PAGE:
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A 'Who'-Dunit

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2013-11-22 New York Daily News.jpg

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DAVID BRADLEY remembers the beginning of "Doctor Who" and William Hartnell, who played the first Doctor. David Bradley as William Hartnell, who played the first Doctor Who, with Claudia Grant as Susan Foreman.

"I was 20," Bradley muses. "I saw Hartnell. I remember the Daleks [fictional mutants in the show] and thinking how everyone has to be fascinated by time travel."

What didn't enter his mind, he says, is that one day he would play Hartnell.

"If you'd told me then, I wouldn't have believed you," he says.

Here he is, however, happily doing just that in a new BBC production, "An Adventure in Time and Space," which airs Friday at 9 p.m. on BBC America.

It's a docudrama on the origin of the "Doctor Who" series, which is marking its own 50th anniversary Saturday.

Bradley appeared in the actual "Doctor Who" series in 2012, playing the swashbuckling pirate Solomon in the "Dinosaurs on a Spaceship" episode.

While he's been doing British TV forever, he made an international name for himself by playing Argus Filch, the nasty custodian in the "Harry Potter" movies, and then Lord Walder Frey, the gracious host of the notorious Red Wedding this past season on "Game of Thrones."

Bradley admits the "Red Wedding" episode took him back a bit, though he said he enjoys playing "a range of different characters."

He played a newsstand owner with a dark secret in BBC America's recent "Broadchurch," too, so he admits that playing Hartnell enables him to lighten up — though Hartnell's life wasn't exactly a festive holiday.

"He was born illegitimate, which was quite a stigma in 1908," says Bradley, "and he never knew his father. So he tended to close himself off."

Bradley also says Hartnell, whose benevolent and challenging sides are both portrayed in the new documentary, almost didn't do "Doctor Who" at all.

"He looked at the script and he thought it was a children's show," says Bradley. "He told them he didn't do children's television.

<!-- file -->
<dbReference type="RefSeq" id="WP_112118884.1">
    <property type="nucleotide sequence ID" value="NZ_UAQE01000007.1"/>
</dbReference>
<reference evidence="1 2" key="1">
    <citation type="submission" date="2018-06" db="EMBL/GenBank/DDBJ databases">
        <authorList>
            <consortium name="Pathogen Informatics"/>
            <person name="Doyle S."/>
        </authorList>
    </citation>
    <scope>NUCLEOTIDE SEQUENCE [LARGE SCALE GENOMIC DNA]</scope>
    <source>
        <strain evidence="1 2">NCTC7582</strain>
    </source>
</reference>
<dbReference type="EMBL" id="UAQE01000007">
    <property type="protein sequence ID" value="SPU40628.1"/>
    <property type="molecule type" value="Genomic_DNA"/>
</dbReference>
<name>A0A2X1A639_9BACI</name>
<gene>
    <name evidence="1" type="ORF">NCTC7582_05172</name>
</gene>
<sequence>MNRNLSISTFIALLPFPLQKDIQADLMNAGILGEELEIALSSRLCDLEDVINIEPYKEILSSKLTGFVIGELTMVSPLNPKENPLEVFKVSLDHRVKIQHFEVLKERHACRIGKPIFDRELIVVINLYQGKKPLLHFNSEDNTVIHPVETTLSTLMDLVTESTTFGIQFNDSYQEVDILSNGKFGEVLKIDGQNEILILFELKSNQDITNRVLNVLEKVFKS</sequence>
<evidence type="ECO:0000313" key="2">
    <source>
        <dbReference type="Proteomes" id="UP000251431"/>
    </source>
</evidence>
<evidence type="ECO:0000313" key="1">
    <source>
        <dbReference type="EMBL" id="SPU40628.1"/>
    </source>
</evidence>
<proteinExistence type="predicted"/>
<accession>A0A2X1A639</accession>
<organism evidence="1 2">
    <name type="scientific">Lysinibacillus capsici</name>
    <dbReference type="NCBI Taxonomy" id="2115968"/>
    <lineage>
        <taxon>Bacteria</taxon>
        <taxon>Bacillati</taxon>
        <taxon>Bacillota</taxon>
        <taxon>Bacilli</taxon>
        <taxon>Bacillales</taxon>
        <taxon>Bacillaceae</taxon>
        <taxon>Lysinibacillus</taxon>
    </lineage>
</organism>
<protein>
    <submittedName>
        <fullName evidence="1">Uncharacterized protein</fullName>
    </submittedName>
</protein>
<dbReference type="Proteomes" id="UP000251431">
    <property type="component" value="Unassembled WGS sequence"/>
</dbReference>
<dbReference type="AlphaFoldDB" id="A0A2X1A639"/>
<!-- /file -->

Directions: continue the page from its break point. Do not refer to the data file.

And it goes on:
"But once he was persuaded to do it, he came to quite love it."

A later scene in "An Adventure" shows Hartnell feeling crushed when he realizes a number of the original people involved with the show are going to leave.

Although change has become a hallmark of t he show, which this summer announced Peter Capaldi as its 12th Doctor, Bradley's portrayal suggested Hartnell felt abandoned again.

Bradley himself, who turned 71 in April, wears a Tshirt with the Bob Dylan line "All I can do is be me, whoever that is," and references Chuck Berry and Elvis Presley in conversation.

He says acting and kids keep him young, but that he doesn't mind the passage of time.

"When I was younger," he says, "it was much harder to play King Lear."

Disclaimer: These citations are created on-the-fly using primitive parsing techniques. You should double-check all citations. Send feedback to whovian@cuttingsarchive.org

  • APA 6th ed.: Hinckley, David (2013-11-22). A 'Who'-Dunit. Daily News p. 8.
  • MLA 7th ed.: Hinckley, David. "A 'Who'-Dunit." Daily News [add city] 2013-11-22, 8. Print.
  • Chicago 15th ed.: Hinckley, David. "A 'Who'-Dunit." Daily News, edition, sec., 2013-11-22
  • Turabian: Hinckley, David. "A 'Who'-Dunit." Daily News, 2013-11-22, section, 8 edition.
  • Wikipedia (this article): <ref>{{cite news| title=A 'Who'-Dunit | url=http://cuttingsarchive.org/index.php/A_%27Who%27-Dunit | work=Daily News | pages=8 | date=2013-11-22 | via=Doctor Who Cuttings Archive | accessdate=18 August 2022 }}</ref>
  • Wikipedia (this page): <ref>{{cite web | title=A 'Who'-Dunit | url=http://cuttingsarchive.org/index.php/A_%27Who%27-Dunit | work=Doctor Who Cuttings Archive | accessdate=18 August 2022}}</ref>